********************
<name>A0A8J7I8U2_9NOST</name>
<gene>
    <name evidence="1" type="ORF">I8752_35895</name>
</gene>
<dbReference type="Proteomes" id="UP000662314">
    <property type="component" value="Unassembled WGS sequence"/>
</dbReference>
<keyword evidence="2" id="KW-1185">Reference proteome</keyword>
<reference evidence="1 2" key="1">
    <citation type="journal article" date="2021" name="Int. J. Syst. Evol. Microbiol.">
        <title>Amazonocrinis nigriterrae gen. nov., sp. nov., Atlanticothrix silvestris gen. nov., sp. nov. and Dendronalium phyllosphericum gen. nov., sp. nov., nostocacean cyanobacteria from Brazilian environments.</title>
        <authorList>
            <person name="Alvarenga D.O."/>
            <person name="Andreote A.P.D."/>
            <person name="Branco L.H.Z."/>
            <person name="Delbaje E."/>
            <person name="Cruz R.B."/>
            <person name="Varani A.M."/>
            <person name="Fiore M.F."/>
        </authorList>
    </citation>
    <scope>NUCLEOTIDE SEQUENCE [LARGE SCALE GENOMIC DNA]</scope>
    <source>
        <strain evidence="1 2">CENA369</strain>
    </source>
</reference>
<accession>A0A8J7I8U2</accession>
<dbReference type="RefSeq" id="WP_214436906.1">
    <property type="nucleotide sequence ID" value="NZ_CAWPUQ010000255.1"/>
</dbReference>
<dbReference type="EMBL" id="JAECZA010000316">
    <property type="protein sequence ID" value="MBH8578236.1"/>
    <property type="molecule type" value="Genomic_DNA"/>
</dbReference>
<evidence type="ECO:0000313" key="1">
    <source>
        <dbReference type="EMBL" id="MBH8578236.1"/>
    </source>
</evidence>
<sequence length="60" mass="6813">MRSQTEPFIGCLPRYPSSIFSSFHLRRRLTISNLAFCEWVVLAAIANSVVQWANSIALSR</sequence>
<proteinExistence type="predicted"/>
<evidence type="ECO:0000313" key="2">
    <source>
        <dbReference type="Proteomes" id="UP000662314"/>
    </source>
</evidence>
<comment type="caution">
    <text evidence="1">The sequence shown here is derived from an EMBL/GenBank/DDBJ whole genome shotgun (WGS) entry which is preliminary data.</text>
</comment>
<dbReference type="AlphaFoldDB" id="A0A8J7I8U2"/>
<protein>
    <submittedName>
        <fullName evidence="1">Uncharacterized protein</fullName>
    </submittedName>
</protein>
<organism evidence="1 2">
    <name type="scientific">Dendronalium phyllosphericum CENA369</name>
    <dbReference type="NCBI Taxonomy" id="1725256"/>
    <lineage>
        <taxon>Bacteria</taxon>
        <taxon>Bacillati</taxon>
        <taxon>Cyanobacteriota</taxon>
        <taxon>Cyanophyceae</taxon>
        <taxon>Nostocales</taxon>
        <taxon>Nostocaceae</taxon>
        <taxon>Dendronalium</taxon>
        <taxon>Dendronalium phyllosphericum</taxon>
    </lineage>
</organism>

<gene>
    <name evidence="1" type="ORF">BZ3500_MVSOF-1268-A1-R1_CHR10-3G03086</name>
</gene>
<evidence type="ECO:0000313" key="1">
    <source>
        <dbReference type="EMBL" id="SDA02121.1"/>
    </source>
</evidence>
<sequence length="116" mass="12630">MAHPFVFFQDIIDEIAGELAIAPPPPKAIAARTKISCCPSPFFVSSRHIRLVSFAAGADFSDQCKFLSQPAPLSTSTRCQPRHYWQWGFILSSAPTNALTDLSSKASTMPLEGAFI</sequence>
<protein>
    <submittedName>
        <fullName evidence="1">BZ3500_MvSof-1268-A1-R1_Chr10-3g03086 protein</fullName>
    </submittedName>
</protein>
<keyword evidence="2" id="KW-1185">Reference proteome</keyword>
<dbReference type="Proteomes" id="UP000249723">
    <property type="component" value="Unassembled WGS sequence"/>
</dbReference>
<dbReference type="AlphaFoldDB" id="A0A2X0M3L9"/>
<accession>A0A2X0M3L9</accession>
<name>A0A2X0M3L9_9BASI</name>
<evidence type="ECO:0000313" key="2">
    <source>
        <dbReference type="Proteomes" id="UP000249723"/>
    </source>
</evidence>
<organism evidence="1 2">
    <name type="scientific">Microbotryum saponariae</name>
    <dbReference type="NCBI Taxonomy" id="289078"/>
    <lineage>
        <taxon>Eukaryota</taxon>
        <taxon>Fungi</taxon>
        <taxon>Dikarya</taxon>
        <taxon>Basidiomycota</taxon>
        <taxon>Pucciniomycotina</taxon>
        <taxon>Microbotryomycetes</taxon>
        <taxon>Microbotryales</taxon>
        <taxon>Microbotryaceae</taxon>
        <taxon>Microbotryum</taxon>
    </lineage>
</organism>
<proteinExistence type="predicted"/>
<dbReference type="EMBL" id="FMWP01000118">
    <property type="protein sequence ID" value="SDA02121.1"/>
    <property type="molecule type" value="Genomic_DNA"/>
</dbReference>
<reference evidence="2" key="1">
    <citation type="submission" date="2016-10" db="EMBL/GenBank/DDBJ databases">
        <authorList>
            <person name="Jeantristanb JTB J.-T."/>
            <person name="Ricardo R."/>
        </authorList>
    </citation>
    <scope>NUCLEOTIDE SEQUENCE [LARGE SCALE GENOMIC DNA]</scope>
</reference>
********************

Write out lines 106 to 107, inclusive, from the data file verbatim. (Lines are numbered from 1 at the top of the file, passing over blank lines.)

        <taxon>Microbotryales</taxon>
        <taxon>Microbotryaceae</taxon>